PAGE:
1. As regards self-propelled guns and gun-missile systems (SPGMS), these are the most inescapable weapons for countering the threat to mechanized forces in the Tactical Battle Area (TBA). The current inventory of Shilkas has reached its upper limit of upgrade numbers (quantum classified), the urgent requirement is to induct the successor. The MoD must move ahead of cancelling the K 30 Biho contract of SPGMS[iv](details not covered). The make in India magic must play up here. We have the capability of making an indigenous SPGMS.[v]

The challenge ( action points) in missiles

THE GBAD weapon inventory is an integrated family of guns (towed and SP) and an entire continuum of surface-to-air-missiles (SAMs) deployed in a layered and tiered manner. Based on a theatre grid, the SAMs extend a long fire-arm for a successive and seamless punishment to the threat from the terminal end to hundreds of km. We have every element of this fire-arm- some imported some our own. The challenges in this field are as under:-

  1. If there is one SAM that is most ideally suited for quick and dynamic deployment in the northern and NE frontiers, it is the man-portable SAM or MANPAD (range 4-8 km). It is most imperative that the current ongoing case for MANPADS in progress for 8 years and counting is pushed to the conclusion to meet tri-Service voids. (quantum classified). Also, this is one area which must don the colours of Atmanirbhatra. Firstly we have the capability to make MANPADS on our own, and secondly, any numbers of foreign OEMs are only too keen to make it here for us with full technology transfer. We need to take a call urgently.
  2. In the field of short-range SAMs (SRSAMs range 20-30 km), Akash is a story to be proud of. We have our own SRSAM. The need is to proliferate it in large numbers up North to strengthen our air defence grid. While we have a new technology-enhanced version of Akash (Akash NG), the need is to make Akash even as a Medium Range SAM ( MRSAM, range 50-100km). Our own MRSAM can then stand shoulder-to-shoulder with the Barak MRSAM which is being produced by DRDO in JV with Israel in meeting large voids in this area.

What about the SAM for the mechanized elements of the TBA ( Quick reaction SAM or QRSAM range20-30 km). The ongoing project of DRDO+BEL must move from experimentation to operationalization in the hands of the user[vi]. ( further details classified).

  1. While the new generation SAMs can continue to strengthen the GBAD inventory, it will be a long haul of 10-15 year before credible capabilities are fully matured in the hands of the user. All along this timeline, the existing SAM systems ( Kvadrat, Strela, OSA-AK, Igla) need to be kept operationally relevant through periodic overhauls, product up-gradations and life-extension of missiles. This is an extremely TALL ORDER and is the biggest challenge for the users, maintainers and the industry.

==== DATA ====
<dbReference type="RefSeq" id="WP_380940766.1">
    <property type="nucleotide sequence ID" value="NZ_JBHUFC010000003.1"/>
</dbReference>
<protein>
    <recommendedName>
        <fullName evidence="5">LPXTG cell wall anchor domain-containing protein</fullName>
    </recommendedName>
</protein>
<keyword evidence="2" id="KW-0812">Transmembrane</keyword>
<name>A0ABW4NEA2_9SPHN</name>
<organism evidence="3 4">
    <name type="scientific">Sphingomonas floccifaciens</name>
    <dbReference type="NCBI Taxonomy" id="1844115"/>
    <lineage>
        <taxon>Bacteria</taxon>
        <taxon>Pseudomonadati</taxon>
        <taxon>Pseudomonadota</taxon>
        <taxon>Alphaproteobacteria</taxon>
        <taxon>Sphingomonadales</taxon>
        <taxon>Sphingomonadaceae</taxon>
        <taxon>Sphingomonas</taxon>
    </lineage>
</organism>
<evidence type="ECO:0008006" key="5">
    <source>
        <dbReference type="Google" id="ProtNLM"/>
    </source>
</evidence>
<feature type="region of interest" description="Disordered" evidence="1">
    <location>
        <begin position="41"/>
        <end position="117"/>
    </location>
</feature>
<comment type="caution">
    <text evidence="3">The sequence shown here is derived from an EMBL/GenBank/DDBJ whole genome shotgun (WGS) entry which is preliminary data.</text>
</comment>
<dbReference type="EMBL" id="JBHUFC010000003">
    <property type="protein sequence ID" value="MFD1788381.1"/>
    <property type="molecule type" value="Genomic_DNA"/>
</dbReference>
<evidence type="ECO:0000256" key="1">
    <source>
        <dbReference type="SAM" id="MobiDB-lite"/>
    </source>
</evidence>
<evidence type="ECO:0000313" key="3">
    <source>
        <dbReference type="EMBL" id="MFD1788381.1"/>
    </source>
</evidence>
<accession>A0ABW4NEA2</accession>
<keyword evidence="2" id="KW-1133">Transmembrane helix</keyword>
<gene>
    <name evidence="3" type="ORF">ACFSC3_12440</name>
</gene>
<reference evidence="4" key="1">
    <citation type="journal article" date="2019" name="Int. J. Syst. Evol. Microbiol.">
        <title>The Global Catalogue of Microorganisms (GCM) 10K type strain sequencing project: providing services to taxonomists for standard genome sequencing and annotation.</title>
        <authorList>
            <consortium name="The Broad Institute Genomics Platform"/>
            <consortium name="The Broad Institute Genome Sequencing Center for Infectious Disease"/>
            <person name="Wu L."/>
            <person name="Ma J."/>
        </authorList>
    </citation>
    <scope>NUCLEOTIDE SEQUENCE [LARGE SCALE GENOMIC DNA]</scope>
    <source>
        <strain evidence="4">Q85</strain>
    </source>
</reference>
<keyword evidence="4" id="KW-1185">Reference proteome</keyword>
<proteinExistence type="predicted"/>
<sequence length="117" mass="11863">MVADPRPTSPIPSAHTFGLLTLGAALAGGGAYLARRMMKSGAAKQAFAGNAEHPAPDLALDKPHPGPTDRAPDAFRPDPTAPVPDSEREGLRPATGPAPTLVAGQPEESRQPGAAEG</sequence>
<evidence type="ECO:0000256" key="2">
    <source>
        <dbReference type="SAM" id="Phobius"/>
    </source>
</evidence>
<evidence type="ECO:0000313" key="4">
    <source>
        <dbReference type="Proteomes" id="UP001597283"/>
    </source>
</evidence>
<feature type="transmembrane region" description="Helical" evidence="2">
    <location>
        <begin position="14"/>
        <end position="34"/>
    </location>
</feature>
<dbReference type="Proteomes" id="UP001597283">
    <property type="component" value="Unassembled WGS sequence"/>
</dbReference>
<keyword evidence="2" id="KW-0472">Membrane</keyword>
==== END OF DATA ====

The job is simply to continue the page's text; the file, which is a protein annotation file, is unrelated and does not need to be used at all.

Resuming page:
Challenges of BMC2

Air Force is entrusted with the responsibility of the air defence of the Indian national air space. In execution of this responsibility, it has fielded a national level BMC2 system called the Integrated Air Command and Control System or IACCS. Extending from the apex level, right down to fire units in the field, IACCS control all the air defence weapons of the three Services ( excluding the fleet at sea).

There are three imperatives as regards IACCS:

  1. The existing sensor voids of IACCS must be filled up urgently (quantum classified);
  2. The system must be kept technologically upgraded;
  1. The hand-shake of the system with the other Services must be made seamless so that orders and instructions reach fire units in real-time and fratricide, the cardinal sin of the defender is avoided.

Some Reflections

In the essence of what has been stated above, here are some final reflections:

  1. New realities are emerging in the eternal duel between the prosecutors of air threat and defenders. These demand new thinking and a new arsenal.
  2. While capability enhancement through the route of capital acquisition is one obvious option, the same is ridden with very long timelines and gestation periods.
  3. While the above must go on, actions to counter the threat HERE AND NOW must go on. In this context following is operationally inescapable:-

The current inventory of GBAD must be sustained till new systems can pitch in. Periodic overalls, product improvements and comprehensive upgrades are inescapable solutions to keep an ageing and near obsolescent inventory alive.

  1. Maximum push preference and priority must go to indigenous solutions.
  2. The domestic industry both public and private must rise to so tweak/modify/revamp the existing weapons so to make them relevant for deployment in the battlefields in the North and NE borders of the nation.


End Notes:

[i] “Indigenous quick reaction air defence system to be ready for production next year,” at Accessed on 18 Jun 2021.

[ii] “PM dedicates 5 DRDO Young Scientist Laboratories to the nation,” at Accessed on 18 Jun2021

[iii] “Army tenders worth $2.5 billion for carbines and air defence systems cancelled,” at Accessed on 18 Jun 2021.

[iv] “Carbines, anti-air systems for Army to be made in India,” at Accessed on 18 Jun 2021.

[v] ” CAATSA and S-400: the American Dilemma -An analysis,” at Accessed on 17 Jun 2021.

[vi] “Watch; China tests swarm-drone technology that can outflank enemy defences, “at Accessed on 17 Jun 2021.